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p53 in worms

Jonathan B Weitzman

Author Affiliations

Genome Biology 2001, 2:spotlight-20010914-01  doi:10.1186/gb-spotlight-20010914-01

The electronic version of this article is the complete one and can be found online at:


Published:14 September 2001

© 2001 BioMed Central Ltd

Research news

Early analysis of the Caenorhabditis elegans genome failed to detect a gene resembling the important mammalian tumour suppressor gene p53. In the September 13 ScienceXpress, Brent Derry and colleagues at the University of California, Santa Barbara report that there is a nematode p53 orthologue that is involved in apoptosis and the stress response (zdoi;10.1126/science.1065486). They named the gene cep-1 (C. elegans p53-like 1). Disrupting cep-1 expression (by mutation or RNAi experiments) had no affect on developmental cell death, but rendered germline cells resistant to apoptosis induced by ionizing radiation. Like the Drosophila homologue, C. elegans p53 seems not to be involved in cell-cycle arrest. Overexpression of CEP-1 caused caspase (ced3)-independent cell death and lethality. These results offer a system to screen for genetic modifiers of the p53 pathway.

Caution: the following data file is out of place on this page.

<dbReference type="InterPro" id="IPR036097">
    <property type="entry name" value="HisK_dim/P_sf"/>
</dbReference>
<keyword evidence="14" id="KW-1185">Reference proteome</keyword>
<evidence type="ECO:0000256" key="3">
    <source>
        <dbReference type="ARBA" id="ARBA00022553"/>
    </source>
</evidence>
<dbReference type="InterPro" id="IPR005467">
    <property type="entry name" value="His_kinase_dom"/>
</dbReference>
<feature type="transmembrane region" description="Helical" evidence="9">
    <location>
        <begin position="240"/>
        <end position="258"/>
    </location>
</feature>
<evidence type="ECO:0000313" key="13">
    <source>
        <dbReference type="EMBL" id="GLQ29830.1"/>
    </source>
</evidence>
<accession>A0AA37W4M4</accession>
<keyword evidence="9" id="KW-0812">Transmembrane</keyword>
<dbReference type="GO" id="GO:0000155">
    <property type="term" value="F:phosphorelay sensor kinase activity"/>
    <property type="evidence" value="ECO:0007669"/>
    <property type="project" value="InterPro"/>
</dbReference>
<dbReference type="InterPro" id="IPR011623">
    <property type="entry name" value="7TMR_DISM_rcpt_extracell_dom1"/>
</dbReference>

References

  1. Comparative genomics of the eukaryotes

    PubMed Abstract | Publisher Full Text OpenURL

  2. [http://www.sciencexpress.org] webcite

    ScienceXpress

  3. [http://www.ucsb.edu] webcite

    University of California, Santa Barbara

  4. Drosophila p53 is a structural and functional homolog of the tumor suppressor p53.

    PubMed Abstract | Publisher Full Text OpenURL